Rome Reborn original project and new apps


rome rebornRome Reborn Project was an international initiative launched in 1996 with the goal of creating 3D digital models to illustrate the urban development of ancient Rome. According to the advice of the project’s advisory committee, the work of modeling begun recreating the city in year 320, under the emperor Constantine. This was a transition moment for the ancient city from the point of view of its architecture, which saw an increasing of Christian basilicas and churches built near to older structures such as the Pantheon and the Roman Senate House, thus enticing a great change in the urban landscape in that moment. The model shows a very neat panorama, which doesn’t account the recreation of the actual conditions of traffic, dirt and confusion of antique Rome’s crowded streets; but permits to explore over 7,000 buildings and monuments as they are known through literature, maps, and catalogues.

Rome Reborn–Flight over Ancient Rome from Bernard Frischer on Vimeo.

What was a digital humanities project at the University of California at Los Angeles, where architectural historians and 3D modelers were involved into its early development and then launch, grew along time well beyond the project itself and various versions of Rome Reborn have been developed by artists, classicists, archaeologists, and 3D modelers at numerous institution, whom have not always been cited and credited for their work. Although some criticism arised along time, due to the fact that a project originally funded by public money was eventually the base for highly commercial products copyrighted by an ad-hoc created, for-profit company, the new app Rome Reborn® VR nowadays utilizes version 3.0 of the 3D digital model as originally created and makes the model publicly available using Virtual Reality headsets and personal computers (Windows and Mac), for new experiences of education and entertainment: users can immerse in the ancient city, walking down its streets and entering some of its most famous buildings while listening to the commentary of highly qualified experts.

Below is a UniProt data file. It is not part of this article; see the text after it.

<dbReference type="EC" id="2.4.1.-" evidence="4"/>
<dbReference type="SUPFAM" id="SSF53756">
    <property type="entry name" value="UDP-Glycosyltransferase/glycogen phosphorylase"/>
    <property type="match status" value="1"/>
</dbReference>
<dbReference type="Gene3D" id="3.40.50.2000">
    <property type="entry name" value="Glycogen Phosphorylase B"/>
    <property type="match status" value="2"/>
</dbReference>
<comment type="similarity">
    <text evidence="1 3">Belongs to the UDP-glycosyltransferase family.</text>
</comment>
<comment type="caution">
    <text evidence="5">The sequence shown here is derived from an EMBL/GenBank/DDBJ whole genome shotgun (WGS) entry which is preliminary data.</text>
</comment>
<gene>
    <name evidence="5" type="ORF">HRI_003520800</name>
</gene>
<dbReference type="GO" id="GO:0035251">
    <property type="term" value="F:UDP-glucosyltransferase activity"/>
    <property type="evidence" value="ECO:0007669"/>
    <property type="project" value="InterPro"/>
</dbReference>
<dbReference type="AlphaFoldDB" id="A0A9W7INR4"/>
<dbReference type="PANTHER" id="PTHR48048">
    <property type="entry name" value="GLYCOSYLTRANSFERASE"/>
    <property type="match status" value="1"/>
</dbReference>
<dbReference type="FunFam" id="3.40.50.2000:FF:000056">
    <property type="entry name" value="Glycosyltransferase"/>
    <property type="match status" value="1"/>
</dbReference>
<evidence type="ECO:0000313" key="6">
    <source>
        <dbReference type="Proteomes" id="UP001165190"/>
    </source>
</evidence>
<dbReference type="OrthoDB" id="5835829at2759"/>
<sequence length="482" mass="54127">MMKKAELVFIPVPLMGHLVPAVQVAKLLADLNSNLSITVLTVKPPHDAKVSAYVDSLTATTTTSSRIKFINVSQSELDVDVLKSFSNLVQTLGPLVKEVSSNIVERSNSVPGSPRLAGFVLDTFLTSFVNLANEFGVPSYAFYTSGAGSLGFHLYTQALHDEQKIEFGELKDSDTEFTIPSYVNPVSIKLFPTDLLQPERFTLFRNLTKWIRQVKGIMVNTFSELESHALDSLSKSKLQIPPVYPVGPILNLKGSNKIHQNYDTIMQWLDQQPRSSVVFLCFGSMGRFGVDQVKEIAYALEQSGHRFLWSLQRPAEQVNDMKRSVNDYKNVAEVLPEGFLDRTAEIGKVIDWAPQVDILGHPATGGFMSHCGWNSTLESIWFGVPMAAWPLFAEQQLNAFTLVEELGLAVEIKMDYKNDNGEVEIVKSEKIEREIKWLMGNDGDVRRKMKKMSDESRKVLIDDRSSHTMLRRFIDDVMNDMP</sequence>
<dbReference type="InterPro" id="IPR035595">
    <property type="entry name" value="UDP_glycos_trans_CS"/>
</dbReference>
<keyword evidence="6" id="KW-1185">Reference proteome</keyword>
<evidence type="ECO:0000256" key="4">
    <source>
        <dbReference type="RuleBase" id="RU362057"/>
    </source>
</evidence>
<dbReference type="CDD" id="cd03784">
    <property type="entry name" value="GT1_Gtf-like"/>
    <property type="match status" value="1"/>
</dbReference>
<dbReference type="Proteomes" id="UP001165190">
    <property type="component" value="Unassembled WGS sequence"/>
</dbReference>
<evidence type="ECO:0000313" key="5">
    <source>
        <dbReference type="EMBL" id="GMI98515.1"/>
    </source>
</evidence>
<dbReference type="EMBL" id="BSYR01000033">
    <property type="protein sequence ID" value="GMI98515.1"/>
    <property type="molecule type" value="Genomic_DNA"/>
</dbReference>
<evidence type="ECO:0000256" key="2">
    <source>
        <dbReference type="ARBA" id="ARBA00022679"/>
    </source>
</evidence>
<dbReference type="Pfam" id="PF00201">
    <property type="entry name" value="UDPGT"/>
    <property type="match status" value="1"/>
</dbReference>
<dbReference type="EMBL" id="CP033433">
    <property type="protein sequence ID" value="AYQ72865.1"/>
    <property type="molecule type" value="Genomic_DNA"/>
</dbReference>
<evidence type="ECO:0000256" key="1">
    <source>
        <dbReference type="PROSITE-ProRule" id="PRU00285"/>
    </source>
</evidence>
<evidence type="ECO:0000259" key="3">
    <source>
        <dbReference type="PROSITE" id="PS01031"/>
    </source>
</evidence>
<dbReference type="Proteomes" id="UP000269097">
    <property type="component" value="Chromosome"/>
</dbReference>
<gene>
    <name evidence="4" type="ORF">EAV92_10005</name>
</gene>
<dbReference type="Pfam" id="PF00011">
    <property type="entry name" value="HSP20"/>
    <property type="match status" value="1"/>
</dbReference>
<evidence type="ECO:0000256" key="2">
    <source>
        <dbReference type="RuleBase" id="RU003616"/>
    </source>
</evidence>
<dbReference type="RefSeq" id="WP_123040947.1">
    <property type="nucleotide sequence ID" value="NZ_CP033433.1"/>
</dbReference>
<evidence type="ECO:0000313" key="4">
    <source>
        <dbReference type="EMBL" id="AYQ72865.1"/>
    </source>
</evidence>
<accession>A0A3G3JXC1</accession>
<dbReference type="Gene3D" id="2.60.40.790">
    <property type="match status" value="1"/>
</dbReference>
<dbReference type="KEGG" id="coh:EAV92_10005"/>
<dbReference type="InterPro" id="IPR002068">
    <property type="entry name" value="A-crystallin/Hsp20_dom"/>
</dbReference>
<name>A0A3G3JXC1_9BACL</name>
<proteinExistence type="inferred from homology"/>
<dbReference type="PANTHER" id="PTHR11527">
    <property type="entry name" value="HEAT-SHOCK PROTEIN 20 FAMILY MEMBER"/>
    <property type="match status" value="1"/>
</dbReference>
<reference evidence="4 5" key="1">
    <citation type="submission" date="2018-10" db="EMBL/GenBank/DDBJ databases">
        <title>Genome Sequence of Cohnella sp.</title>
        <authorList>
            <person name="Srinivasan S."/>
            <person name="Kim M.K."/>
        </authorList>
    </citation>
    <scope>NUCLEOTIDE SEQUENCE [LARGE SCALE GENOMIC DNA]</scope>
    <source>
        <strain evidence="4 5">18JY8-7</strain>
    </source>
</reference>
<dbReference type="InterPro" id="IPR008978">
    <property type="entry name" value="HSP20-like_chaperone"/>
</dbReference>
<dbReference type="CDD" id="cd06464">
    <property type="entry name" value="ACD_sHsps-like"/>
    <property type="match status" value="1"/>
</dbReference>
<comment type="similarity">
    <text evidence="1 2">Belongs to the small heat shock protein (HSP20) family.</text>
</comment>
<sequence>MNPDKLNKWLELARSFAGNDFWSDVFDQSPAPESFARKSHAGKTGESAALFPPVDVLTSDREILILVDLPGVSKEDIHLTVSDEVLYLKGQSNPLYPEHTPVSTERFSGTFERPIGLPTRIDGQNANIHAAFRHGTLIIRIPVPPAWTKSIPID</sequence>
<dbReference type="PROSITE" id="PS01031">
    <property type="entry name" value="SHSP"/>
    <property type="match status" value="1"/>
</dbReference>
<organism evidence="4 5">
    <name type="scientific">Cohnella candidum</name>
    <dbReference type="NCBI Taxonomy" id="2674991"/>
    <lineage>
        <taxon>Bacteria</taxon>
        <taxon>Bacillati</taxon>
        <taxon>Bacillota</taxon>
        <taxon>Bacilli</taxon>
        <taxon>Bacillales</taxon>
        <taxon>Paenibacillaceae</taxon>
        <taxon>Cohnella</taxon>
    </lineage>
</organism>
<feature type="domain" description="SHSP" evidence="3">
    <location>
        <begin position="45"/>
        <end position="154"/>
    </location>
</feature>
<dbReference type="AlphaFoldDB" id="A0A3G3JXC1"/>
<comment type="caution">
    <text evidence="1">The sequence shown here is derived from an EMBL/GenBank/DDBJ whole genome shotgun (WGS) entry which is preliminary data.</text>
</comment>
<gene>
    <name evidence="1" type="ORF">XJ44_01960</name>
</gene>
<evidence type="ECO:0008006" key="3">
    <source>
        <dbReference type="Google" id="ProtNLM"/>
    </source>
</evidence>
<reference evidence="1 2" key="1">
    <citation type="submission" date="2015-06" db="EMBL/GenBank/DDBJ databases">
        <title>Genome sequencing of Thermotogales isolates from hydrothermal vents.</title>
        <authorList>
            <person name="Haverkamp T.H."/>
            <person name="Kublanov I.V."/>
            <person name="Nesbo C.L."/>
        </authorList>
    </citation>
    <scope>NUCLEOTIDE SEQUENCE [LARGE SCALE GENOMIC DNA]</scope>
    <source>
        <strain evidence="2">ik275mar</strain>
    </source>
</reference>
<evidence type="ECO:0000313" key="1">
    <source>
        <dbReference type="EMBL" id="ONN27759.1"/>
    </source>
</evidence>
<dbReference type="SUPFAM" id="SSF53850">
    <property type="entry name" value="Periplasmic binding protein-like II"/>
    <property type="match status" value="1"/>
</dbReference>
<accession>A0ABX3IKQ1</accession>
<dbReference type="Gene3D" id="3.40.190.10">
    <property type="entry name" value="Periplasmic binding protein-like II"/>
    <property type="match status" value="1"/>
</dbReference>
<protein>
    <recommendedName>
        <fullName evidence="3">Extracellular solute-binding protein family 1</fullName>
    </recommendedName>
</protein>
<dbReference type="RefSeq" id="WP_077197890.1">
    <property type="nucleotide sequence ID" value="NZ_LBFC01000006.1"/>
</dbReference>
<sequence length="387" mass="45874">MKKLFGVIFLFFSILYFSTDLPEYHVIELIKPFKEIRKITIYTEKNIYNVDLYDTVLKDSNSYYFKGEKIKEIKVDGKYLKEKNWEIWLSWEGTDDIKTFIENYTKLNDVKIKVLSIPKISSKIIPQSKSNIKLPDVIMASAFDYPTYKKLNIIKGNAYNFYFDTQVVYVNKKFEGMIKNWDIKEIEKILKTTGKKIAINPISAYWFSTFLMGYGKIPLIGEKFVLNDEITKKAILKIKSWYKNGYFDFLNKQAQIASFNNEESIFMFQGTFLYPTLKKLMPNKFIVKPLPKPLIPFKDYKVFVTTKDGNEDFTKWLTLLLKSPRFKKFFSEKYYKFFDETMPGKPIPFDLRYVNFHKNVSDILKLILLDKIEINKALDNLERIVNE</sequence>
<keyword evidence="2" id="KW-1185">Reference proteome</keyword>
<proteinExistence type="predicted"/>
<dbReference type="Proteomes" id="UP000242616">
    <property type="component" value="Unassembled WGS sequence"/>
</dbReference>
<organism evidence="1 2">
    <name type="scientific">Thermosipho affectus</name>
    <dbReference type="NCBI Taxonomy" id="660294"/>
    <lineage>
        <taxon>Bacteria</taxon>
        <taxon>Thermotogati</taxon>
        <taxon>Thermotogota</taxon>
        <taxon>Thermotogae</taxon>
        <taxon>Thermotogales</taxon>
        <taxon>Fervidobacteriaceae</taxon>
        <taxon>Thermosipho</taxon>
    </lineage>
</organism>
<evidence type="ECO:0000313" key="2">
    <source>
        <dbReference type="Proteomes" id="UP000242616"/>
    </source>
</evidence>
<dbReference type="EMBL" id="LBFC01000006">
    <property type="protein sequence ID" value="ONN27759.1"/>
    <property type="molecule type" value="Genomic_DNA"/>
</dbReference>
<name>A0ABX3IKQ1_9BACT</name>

Whether such cultural heritage content should be more available to the public in an open-access repository is still an open question; in any case the project is indeed one of the best examples in the field of digital cultural heritage and 3D interactions with the past.

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